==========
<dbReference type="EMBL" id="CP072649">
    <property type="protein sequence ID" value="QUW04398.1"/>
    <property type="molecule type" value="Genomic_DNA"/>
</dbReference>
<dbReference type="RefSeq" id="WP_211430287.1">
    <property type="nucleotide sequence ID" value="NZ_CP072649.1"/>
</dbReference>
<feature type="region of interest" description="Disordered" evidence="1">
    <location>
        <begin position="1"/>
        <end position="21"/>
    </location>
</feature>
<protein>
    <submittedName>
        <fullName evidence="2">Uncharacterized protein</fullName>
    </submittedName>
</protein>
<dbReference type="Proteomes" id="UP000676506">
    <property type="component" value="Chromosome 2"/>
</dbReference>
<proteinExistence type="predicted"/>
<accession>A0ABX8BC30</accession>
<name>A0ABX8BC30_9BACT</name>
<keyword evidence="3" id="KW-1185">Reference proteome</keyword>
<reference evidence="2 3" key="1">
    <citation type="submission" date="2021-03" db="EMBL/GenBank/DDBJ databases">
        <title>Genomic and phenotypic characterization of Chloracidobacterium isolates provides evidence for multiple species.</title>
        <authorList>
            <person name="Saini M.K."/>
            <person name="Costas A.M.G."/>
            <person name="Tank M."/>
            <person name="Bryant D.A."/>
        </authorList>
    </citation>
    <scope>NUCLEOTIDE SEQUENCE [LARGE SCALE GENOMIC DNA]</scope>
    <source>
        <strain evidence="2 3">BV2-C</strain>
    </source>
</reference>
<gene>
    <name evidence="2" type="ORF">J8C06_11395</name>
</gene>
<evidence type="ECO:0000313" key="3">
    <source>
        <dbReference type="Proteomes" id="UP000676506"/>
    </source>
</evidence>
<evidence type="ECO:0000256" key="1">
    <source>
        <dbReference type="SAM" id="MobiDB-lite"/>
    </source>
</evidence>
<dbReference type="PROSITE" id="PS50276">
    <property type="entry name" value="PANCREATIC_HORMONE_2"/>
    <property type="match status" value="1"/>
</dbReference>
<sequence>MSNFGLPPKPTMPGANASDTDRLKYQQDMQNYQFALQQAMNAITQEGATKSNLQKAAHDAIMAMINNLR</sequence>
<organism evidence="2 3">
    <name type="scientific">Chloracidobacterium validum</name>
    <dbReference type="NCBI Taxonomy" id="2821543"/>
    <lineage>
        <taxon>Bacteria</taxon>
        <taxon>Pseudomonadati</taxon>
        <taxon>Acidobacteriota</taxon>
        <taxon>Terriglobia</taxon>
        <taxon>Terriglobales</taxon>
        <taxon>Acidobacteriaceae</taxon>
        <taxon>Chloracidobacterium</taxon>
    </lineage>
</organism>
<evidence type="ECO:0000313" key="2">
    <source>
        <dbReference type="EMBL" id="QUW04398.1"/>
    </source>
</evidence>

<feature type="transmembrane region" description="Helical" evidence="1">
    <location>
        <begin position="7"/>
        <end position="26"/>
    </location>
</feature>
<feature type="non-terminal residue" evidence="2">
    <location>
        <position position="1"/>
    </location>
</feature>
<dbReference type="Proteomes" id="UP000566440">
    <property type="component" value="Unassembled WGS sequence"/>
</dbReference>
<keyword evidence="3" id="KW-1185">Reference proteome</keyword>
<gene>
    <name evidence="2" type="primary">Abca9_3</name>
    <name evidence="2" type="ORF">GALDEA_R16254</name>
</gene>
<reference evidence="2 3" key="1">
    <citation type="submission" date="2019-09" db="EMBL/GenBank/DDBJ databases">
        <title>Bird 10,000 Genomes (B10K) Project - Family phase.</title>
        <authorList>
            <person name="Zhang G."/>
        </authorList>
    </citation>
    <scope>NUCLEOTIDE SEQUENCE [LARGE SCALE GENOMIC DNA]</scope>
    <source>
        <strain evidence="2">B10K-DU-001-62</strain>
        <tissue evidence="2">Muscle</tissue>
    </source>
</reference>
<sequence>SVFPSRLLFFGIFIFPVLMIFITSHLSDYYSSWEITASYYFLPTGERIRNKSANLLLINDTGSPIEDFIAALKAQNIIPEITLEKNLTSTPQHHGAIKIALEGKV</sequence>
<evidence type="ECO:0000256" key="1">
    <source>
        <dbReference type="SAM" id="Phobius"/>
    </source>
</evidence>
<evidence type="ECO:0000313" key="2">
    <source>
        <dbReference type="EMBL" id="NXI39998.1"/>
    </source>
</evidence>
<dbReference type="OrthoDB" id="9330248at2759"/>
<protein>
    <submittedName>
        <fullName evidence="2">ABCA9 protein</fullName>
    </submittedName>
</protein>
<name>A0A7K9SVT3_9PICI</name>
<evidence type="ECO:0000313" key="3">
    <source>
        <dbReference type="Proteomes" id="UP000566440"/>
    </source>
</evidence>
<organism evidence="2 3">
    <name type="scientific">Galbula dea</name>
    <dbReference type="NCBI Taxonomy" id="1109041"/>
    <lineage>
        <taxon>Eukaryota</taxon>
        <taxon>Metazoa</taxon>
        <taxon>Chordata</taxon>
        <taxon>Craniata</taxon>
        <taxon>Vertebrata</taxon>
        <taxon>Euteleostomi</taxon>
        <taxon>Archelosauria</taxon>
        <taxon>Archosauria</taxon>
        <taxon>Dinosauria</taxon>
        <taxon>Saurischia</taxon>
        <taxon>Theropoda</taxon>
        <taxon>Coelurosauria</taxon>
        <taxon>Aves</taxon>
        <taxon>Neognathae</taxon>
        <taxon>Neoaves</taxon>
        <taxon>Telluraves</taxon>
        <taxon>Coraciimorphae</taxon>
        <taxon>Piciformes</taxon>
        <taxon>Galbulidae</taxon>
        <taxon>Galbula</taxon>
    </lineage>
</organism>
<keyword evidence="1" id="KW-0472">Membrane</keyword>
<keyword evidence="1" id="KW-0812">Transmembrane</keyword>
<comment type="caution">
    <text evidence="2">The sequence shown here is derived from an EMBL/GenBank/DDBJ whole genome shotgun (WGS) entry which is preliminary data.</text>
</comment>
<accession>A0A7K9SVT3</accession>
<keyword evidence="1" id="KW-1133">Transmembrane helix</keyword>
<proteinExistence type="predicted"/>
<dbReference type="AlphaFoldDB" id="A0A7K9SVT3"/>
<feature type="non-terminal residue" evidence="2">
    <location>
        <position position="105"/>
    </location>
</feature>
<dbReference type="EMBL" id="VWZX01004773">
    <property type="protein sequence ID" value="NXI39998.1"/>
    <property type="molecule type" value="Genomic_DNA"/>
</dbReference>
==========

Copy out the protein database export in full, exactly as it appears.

<dbReference type="EMBL" id="CP072649">
    <property type="protein sequence ID" value="QUW04398.1"/>
    <property type="molecule type" value="Genomic_DNA"/>
</dbReference>
<dbReference type="RefSeq" id="WP_211430287.1">
    <property type="nucleotide sequence ID" value="NZ_CP072649.1"/>
</dbReference>
<feature type="region of interest" description="Disordered" evidence="1">
    <location>
        <begin position="1"/>
        <end position="21"/>
    </location>
</feature>
<protein>
    <submittedName>
        <fullName evidence="2">Uncharacterized protein</fullName>
    </submittedName>
</protein>
<dbReference type="Proteomes" id="UP000676506">
    <property type="component" value="Chromosome 2"/>
</dbReference>
<proteinExistence type="predicted"/>
<accession>A0ABX8BC30</accession>
<name>A0ABX8BC30_9BACT</name>
<keyword evidence="3" id="KW-1185">Reference proteome</keyword>
<reference evidence="2 3" key="1">
    <citation type="submission" date="2021-03" db="EMBL/GenBank/DDBJ databases">
        <title>Genomic and phenotypic characterization of Chloracidobacterium isolates provides evidence for multiple species.</title>
        <authorList>
            <person name="Saini M.K."/>
            <person name="Costas A.M.G."/>
            <person name="Tank M."/>
            <person name="Bryant D.A."/>
        </authorList>
    </citation>
    <scope>NUCLEOTIDE SEQUENCE [LARGE SCALE GENOMIC DNA]</scope>
    <source>
        <strain evidence="2 3">BV2-C</strain>
    </source>
</reference>
<gene>
    <name evidence="2" type="ORF">J8C06_11395</name>
</gene>
<evidence type="ECO:0000313" key="3">
    <source>
        <dbReference type="Proteomes" id="UP000676506"/>
    </source>
</evidence>
<evidence type="ECO:0000256" key="1">
    <source>
        <dbReference type="SAM" id="MobiDB-lite"/>
    </source>
</evidence>
<dbReference type="PROSITE" id="PS50276">
    <property type="entry name" value="PANCREATIC_HORMONE_2"/>
    <property type="match status" value="1"/>
</dbReference>
<sequence>MSNFGLPPKPTMPGANASDTDRLKYQQDMQNYQFALQQAMNAITQEGATKSNLQKAAHDAIMAMINNLR</sequence>
<organism evidence="2 3">
    <name type="scientific">Chloracidobacterium validum</name>
    <dbReference type="NCBI Taxonomy" id="2821543"/>
    <lineage>
        <taxon>Bacteria</taxon>
        <taxon>Pseudomonadati</taxon>
        <taxon>Acidobacteriota</taxon>
        <taxon>Terriglobia</taxon>
        <taxon>Terriglobales</taxon>
        <taxon>Acidobacteriaceae</taxon>
        <taxon>Chloracidobacterium</taxon>
    </lineage>
</organism>
<evidence type="ECO:0000313" key="2">
    <source>
        <dbReference type="EMBL" id="QUW04398.1"/>
    </source>
</evidence>

<feature type="transmembrane region" description="Helical" evidence="1">
    <location>
        <begin position="7"/>
        <end position="26"/>
    </location>
</feature>
<feature type="non-terminal residue" evidence="2">
    <location>
        <position position="1"/>
    </location>
</feature>
<dbReference type="Proteomes" id="UP000566440">
    <property type="component" value="Unassembled WGS sequence"/>
</dbReference>
<keyword evidence="3" id="KW-1185">Reference proteome</keyword>
<gene>
    <name evidence="2" type="primary">Abca9_3</name>
    <name evidence="2" type="ORF">GALDEA_R16254</name>
</gene>
<reference evidence="2 3" key="1">
    <citation type="submission" date="2019-09" db="EMBL/GenBank/DDBJ databases">
        <title>Bird 10,000 Genomes (B10K) Project - Family phase.</title>
        <authorList>
            <person name="Zhang G."/>
        </authorList>
    </citation>
    <scope>NUCLEOTIDE SEQUENCE [LARGE SCALE GENOMIC DNA]</scope>
    <source>
        <strain evidence="2">B10K-DU-001-62</strain>
        <tissue evidence="2">Muscle</tissue>
    </source>
</reference>
<sequence>SVFPSRLLFFGIFIFPVLMIFITSHLSDYYSSWEITASYYFLPTGERIRNKSANLLLINDTGSPIEDFIAALKAQNIIPEITLEKNLTSTPQHHGAIKIALEGKV</sequence>
<evidence type="ECO:0000256" key="1">
    <source>
        <dbReference type="SAM" id="Phobius"/>
    </source>
</evidence>
<evidence type="ECO:0000313" key="2">
    <source>
        <dbReference type="EMBL" id="NXI39998.1"/>
    </source>
</evidence>
<dbReference type="OrthoDB" id="9330248at2759"/>
<protein>
    <submittedName>
        <fullName evidence="2">ABCA9 protein</fullName>
    </submittedName>
</protein>
<name>A0A7K9SVT3_9PICI</name>
<evidence type="ECO:0000313" key="3">
    <source>
        <dbReference type="Proteomes" id="UP000566440"/>
    </source>
</evidence>
<organism evidence="2 3">
    <name type="scientific">Galbula dea</name>
    <dbReference type="NCBI Taxonomy" id="1109041"/>
    <lineage>
        <taxon>Eukaryota</taxon>
        <taxon>Metazoa</taxon>
        <taxon>Chordata</taxon>
        <taxon>Craniata</taxon>
        <taxon>Vertebrata</taxon>
        <taxon>Euteleostomi</taxon>
        <taxon>Archelosauria</taxon>
        <taxon>Archosauria</taxon>
        <taxon>Dinosauria</taxon>
        <taxon>Saurischia</taxon>
        <taxon>Theropoda</taxon>
        <taxon>Coelurosauria</taxon>
        <taxon>Aves</taxon>
        <taxon>Neognathae</taxon>
        <taxon>Neoaves</taxon>
        <taxon>Telluraves</taxon>
        <taxon>Coraciimorphae</taxon>
        <taxon>Piciformes</taxon>
        <taxon>Galbulidae</taxon>
        <taxon>Galbula</taxon>
    </lineage>
</organism>
<keyword evidence="1" id="KW-0472">Membrane</keyword>
<keyword evidence="1" id="KW-0812">Transmembrane</keyword>
<comment type="caution">
    <text evidence="2">The sequence shown here is derived from an EMBL/GenBank/DDBJ whole genome shotgun (WGS) entry which is preliminary data.</text>
</comment>
<accession>A0A7K9SVT3</accession>
<keyword evidence="1" id="KW-1133">Transmembrane helix</keyword>
<proteinExistence type="predicted"/>
<dbReference type="AlphaFoldDB" id="A0A7K9SVT3"/>
<feature type="non-terminal residue" evidence="2">
    <location>
        <position position="105"/>
    </location>
</feature>
<dbReference type="EMBL" id="VWZX01004773">
    <property type="protein sequence ID" value="NXI39998.1"/>
    <property type="molecule type" value="Genomic_DNA"/>
</dbReference>